How can we expect to breach the cultural and educational gap between Hispanics and Americans in the US when Hispanic students have less Access to AP courses in high school and are taught by teachers with lowers salaries and less experience?
Minority students in general also face harsher punishments and are suspended more often than American students, apparently based on “zero-tolerance” discipline policies in many schools around the United States.
Approximately 5,000 pre-schoolers were suspended at least once, and 2,500 more than once during the last school cycle. Children as young as four or five are being targeted and even reported to the police for minor infractions based on an ill-applied “zero-tolerance policy” by some limited teachers who are unable to differentiate a minor infraction from a serious violation.
Common sense has all but vanished among some educators.
According to an article first published at ThinkProgress, in Meridian, Miss., school officials determined that kids as young as five could be arrested for wearing the wrong color socks and for starting food fights based on policies that entrap students in what is known as the "school-to-prison pipeline".
This should not be happening in a country that prides itself on its defense and respect for human rights.
Some of this information was made public on Friday, March 21st, 2014, by the U.S. Department of Education, based on 49 million students in the 97,000 public schools in the 16,500 school districts in the United States.
The U.S. Department of Education’s Office for Civil Rights (OCR) expressly prohibits discrimination in American schools. Its Title VI of the Civil Rights Act of 1964 clearly expresses a prohibition to discriminate based on race, color, and national origin.
So, what is happening here?
Perhaps our fascination with the disaggregation of student data based on race/ethnicity, sex, limited English proficiency, and disabilities has gone too far, and it is time to reduce both our investment and our segregationist efforts to categorize everyone based on the language they speak at home, where they were born, or on the color of their skin.
On January 8th, 2014, The U.S. Department of Justice published the remarks made by Attorney General Eric Holder on the Department of Justice and the Department of Education School Discipline Guidance Rollout at Frederick Douglass High School in Baltimore. The Department’s goal is to curb “harsh, discriminatory over-punishment of school discipline violations”.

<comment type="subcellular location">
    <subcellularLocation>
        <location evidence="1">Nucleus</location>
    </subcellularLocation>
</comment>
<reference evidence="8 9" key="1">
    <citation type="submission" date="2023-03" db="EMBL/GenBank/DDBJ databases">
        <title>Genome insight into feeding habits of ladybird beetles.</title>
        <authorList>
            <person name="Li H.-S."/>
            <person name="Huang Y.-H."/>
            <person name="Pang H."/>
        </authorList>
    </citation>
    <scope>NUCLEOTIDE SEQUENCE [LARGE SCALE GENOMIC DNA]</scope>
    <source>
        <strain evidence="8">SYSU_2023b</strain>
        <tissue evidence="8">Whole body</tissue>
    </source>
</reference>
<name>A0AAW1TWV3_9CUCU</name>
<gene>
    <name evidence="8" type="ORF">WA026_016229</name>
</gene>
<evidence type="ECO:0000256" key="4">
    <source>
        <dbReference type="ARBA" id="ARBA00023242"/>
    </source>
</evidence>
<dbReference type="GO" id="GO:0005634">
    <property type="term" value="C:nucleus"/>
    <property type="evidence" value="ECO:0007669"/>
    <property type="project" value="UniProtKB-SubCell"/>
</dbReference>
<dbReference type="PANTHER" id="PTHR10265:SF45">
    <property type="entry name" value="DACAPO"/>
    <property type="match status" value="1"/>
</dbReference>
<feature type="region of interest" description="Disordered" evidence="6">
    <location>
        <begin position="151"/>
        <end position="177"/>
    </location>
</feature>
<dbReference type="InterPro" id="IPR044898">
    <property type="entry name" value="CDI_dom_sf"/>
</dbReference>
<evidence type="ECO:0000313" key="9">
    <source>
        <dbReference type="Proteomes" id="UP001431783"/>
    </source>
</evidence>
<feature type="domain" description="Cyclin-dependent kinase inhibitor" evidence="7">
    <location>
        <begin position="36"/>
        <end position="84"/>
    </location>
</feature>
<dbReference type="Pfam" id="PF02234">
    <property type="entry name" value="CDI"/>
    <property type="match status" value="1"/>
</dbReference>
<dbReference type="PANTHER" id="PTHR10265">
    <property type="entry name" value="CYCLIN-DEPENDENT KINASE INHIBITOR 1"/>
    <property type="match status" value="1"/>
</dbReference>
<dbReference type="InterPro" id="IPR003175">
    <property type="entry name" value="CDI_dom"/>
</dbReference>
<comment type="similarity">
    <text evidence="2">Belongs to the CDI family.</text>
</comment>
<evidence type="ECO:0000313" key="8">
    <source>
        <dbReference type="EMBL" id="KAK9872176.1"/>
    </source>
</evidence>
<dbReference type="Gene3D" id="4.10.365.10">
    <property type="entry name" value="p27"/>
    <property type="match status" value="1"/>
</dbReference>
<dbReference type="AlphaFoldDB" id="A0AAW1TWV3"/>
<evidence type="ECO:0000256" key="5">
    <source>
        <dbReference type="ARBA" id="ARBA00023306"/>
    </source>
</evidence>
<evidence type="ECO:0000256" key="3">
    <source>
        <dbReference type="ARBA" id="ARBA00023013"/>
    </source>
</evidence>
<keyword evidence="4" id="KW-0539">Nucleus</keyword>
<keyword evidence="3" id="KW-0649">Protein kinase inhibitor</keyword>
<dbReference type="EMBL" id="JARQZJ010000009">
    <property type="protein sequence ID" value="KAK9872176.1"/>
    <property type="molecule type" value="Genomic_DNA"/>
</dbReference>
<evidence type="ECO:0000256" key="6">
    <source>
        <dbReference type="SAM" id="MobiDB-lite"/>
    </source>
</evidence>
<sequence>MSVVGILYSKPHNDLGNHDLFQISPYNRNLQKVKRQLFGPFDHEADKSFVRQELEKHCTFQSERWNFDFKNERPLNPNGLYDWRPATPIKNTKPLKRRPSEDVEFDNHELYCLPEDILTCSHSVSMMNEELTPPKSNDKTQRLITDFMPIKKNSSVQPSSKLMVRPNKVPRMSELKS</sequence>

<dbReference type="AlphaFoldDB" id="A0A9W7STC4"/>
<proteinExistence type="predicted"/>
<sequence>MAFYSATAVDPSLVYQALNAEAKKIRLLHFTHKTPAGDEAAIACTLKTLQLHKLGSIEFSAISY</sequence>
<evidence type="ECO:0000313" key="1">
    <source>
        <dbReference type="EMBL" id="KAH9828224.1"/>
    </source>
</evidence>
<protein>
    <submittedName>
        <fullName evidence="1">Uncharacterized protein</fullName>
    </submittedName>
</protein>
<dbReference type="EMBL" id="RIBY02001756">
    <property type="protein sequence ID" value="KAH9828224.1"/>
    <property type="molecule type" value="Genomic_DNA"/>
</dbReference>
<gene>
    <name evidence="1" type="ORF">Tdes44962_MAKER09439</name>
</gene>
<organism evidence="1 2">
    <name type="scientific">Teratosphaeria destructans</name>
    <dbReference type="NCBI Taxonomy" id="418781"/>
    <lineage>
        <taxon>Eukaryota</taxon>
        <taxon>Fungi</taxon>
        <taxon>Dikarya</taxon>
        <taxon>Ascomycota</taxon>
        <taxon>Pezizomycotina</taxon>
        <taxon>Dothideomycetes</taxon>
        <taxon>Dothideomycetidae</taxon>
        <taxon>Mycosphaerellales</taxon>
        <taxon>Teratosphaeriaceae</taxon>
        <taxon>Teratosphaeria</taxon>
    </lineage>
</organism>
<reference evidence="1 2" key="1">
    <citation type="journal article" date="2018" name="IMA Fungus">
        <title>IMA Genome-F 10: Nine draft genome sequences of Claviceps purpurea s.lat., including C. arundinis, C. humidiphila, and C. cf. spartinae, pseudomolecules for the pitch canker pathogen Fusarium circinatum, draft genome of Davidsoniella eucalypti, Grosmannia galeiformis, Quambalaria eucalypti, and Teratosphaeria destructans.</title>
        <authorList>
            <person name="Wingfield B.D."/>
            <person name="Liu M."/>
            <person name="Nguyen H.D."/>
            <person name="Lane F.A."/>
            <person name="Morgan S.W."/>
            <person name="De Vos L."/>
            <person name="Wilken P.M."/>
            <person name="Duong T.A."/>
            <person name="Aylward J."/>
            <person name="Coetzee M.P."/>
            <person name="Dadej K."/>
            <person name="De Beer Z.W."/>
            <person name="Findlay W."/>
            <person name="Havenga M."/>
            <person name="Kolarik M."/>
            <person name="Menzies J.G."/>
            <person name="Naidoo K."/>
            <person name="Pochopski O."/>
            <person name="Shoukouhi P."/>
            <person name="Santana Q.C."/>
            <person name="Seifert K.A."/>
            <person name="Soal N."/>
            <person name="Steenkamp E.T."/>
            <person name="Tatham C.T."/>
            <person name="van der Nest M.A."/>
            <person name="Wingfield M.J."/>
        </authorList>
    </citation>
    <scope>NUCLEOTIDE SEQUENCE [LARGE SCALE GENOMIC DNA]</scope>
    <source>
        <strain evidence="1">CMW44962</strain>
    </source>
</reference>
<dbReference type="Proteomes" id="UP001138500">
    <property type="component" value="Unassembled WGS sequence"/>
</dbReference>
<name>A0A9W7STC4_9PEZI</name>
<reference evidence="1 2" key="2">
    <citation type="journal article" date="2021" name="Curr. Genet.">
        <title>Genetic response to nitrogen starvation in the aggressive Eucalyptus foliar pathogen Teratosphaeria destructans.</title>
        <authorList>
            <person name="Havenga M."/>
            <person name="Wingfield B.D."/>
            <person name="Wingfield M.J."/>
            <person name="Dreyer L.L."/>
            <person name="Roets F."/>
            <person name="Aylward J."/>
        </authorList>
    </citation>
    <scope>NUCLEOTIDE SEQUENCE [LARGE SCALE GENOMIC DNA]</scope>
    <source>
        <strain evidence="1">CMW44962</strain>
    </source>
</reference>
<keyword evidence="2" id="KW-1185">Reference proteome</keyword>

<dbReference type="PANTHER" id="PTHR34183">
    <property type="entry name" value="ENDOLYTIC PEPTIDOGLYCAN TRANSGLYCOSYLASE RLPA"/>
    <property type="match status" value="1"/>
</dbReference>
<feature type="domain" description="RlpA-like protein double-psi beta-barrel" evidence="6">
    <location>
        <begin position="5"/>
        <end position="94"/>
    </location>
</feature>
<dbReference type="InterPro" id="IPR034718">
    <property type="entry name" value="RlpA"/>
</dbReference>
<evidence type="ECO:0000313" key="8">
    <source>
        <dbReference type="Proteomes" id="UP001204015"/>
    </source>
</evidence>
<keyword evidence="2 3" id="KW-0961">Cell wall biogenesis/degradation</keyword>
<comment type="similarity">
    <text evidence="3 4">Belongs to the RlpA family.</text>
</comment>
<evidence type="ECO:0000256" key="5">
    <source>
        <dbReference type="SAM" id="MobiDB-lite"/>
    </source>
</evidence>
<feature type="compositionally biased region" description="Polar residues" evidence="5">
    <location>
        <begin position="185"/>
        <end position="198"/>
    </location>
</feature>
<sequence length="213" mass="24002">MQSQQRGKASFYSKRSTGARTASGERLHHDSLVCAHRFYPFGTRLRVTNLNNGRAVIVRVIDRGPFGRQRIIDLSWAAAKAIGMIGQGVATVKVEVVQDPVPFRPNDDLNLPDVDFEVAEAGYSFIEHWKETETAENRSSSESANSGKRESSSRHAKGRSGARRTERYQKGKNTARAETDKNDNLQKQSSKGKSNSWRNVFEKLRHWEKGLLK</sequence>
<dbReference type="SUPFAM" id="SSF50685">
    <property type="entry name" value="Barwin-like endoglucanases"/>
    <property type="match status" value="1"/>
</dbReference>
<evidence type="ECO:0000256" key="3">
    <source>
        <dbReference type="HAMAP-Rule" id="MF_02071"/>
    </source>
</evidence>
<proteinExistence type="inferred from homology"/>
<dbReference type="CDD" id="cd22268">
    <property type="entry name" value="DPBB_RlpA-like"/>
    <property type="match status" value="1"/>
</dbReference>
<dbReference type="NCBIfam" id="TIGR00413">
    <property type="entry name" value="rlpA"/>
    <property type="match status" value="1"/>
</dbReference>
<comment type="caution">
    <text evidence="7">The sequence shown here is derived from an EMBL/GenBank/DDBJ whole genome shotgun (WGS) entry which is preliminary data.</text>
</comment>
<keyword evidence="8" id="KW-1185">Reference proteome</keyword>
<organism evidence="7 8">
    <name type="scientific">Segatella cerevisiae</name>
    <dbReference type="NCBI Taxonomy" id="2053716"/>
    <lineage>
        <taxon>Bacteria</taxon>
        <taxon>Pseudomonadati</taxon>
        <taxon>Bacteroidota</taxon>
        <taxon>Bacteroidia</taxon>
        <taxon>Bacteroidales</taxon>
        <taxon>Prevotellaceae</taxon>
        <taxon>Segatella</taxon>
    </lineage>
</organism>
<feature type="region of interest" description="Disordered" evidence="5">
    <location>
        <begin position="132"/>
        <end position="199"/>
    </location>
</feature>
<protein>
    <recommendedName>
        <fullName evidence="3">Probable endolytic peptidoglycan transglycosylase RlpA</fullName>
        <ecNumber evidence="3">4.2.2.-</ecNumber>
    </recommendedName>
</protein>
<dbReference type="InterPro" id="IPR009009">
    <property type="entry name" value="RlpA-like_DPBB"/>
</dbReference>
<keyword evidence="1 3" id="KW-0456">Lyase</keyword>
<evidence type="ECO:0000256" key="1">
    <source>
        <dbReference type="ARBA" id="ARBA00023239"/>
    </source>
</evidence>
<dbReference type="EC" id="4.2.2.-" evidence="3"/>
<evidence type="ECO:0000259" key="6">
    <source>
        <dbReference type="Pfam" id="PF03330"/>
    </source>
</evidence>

“ … As it stands, far too many students across the country are diverted from the path to success by unnecessarily harsh discipline policies and practices that exclude them from school for minor infractions. During critical years that are proven to impact a student’s later chances for success, alarming numbers of young people are suspended, expelled, or even arrested for relatively minor transgressions like school uniform violations, schoolyard fights, or showing “disrespect” by laughing in class.
“Too often, so-called “zero-tolerance” policies – however well-intentioned – make students feel unwelcome in their own schools. They disrupt the learning process. And they can have significant and lasting negative effects on the long-term well-being of our young people – increasing their likelihood of future contact with juvenile and criminal justice systems…”.
And this applies even more strongly to immigrant children in the United States.
The U.S. Department of Education has a series of online publications, such as “Helping Your Child Succeed in School”, for parents to help their children excel in school. But how can parents help their children succeed and become better members of society, when the schools themselves discriminate against them based on their ethnicity?
The ED.gov “My Child’s Academic Success” website published through ED.gov contains an excellent toolkit for Hispanic families: “Children whose first language is not English can still become excellent readers in English. Whether you do the activities suggested in Spanish or in English, you are still supporting him as he learns English language and reading skills.
“When your child first enters school, talk with his teacher. If you feel you need help in meeting with the teacher, ask a relative, neighbor or someone else in your community to join you.
“Let the teacher know what you are doing at home to strengthen your child's speaking and reading in Spanish and English. Ask the teacher for ideas. Children who can switch back and forth between languages have accomplished something special: they understand two languages. They should be encouraged in such language learning.”
Still, none of this will make any difference while teachers remain predisposed against immigrant children, and are already prepared to help them not to succeed, but to fail and become, not an asset to their host country, but a burden to the economy of the United States.
As the great American inspirational writer William Arthur Ward once said: “We can throw stones, complain about them, stumble on them, climb over them, or build with them.”